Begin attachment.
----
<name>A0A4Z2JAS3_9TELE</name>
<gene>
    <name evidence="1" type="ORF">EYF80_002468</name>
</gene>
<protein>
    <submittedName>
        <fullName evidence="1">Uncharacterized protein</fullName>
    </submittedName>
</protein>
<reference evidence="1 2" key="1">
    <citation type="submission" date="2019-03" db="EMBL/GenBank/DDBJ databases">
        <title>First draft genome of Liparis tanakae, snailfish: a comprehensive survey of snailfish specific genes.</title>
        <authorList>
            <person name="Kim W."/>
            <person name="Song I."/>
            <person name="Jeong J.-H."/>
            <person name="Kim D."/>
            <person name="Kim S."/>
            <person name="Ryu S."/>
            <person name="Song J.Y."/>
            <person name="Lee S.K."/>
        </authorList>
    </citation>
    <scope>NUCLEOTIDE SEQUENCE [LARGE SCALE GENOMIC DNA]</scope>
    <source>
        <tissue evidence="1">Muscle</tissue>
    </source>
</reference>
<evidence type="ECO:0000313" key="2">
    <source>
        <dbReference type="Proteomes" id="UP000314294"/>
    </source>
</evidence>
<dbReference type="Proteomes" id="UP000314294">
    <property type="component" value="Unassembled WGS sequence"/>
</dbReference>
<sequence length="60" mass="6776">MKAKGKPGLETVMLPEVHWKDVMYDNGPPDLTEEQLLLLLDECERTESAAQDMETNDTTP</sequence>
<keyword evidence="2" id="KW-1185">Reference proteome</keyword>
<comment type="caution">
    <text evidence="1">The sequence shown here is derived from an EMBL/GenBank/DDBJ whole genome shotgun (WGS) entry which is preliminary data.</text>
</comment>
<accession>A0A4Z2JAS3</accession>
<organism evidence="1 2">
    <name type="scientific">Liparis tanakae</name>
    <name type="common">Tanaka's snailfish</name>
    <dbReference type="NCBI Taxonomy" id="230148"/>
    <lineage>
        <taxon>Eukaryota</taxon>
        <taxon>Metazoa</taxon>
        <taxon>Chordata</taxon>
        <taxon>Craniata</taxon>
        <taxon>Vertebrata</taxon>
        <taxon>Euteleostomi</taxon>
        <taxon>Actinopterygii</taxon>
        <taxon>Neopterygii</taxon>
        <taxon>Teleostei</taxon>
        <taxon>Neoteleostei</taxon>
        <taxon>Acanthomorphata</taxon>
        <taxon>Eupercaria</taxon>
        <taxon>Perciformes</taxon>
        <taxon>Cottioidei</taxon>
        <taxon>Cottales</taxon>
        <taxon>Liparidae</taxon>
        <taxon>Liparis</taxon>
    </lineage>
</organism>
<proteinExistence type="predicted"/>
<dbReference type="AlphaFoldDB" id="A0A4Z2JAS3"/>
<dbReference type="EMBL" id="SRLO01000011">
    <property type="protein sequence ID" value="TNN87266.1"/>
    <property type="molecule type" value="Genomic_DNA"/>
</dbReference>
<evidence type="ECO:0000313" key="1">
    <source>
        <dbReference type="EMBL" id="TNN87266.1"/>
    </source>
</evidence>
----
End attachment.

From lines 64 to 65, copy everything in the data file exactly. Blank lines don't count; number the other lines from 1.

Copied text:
        <taxon>Liparis</taxon>
    </lineage>